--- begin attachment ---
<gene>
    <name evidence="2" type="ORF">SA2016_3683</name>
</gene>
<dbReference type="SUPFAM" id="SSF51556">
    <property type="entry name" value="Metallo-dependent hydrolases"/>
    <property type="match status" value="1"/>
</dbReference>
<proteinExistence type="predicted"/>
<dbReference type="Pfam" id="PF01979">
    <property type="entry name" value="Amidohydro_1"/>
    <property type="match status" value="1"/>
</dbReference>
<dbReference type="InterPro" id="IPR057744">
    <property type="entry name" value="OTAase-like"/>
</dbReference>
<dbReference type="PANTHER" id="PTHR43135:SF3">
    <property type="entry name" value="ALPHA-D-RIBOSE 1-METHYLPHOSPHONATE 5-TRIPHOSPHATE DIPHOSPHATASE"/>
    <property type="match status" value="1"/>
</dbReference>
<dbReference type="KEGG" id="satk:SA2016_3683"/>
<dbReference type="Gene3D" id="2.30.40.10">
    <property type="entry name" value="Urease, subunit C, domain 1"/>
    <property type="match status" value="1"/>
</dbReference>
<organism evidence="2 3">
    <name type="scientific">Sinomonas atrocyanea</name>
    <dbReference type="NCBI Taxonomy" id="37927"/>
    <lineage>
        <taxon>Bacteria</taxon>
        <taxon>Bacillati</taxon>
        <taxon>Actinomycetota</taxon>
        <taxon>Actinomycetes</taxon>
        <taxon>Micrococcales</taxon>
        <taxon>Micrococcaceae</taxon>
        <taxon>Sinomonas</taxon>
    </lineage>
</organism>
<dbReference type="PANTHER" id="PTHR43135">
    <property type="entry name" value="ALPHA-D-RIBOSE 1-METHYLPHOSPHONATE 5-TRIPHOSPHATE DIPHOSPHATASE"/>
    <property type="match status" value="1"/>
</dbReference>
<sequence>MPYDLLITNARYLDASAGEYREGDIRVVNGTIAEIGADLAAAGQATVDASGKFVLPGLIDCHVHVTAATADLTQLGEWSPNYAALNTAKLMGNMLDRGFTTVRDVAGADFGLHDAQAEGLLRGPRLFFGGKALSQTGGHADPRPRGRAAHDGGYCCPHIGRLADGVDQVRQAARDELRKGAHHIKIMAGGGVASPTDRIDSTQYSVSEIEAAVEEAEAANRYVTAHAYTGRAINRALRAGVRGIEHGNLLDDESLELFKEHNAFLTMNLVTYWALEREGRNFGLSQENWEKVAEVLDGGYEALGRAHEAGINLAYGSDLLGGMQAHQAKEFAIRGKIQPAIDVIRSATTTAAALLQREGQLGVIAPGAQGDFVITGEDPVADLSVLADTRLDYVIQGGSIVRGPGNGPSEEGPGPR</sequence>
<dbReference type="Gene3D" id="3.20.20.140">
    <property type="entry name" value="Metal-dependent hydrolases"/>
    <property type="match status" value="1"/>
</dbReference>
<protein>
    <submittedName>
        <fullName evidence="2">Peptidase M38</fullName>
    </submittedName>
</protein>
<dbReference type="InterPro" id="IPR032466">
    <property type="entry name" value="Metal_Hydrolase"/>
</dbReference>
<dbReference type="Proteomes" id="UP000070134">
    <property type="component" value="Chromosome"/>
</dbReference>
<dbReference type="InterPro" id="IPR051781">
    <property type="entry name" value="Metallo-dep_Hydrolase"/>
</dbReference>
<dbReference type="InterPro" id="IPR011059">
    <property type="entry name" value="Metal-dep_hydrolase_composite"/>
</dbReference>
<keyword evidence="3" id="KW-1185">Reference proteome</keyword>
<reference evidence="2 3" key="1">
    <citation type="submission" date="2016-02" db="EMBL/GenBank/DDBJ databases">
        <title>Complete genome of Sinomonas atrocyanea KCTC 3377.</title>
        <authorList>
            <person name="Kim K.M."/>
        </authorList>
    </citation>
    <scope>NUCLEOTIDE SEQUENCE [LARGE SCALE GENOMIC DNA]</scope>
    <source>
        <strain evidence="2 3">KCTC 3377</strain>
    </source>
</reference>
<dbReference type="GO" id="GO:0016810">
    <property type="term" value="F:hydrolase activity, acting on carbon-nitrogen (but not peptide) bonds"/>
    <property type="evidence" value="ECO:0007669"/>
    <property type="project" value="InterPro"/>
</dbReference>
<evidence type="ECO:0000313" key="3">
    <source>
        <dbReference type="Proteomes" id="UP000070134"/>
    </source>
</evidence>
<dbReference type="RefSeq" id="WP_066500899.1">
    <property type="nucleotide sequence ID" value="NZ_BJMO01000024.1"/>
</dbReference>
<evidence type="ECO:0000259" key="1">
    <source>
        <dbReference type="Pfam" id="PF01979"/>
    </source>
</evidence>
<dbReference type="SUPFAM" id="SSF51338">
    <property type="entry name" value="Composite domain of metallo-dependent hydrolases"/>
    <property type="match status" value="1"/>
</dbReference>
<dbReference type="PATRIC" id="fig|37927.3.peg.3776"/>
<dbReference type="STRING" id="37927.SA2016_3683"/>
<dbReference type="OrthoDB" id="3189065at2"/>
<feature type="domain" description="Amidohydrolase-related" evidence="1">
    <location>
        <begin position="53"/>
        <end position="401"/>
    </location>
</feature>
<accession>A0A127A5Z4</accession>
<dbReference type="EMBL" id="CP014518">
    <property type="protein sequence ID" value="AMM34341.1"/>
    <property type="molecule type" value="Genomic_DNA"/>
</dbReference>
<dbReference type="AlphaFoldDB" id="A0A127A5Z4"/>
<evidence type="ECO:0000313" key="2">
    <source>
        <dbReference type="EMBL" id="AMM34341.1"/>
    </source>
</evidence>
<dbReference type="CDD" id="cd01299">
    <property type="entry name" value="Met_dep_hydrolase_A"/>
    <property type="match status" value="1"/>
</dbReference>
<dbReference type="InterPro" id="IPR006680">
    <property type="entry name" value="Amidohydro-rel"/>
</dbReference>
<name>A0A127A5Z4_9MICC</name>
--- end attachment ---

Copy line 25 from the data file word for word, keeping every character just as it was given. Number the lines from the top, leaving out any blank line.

<organism evidence="2 3">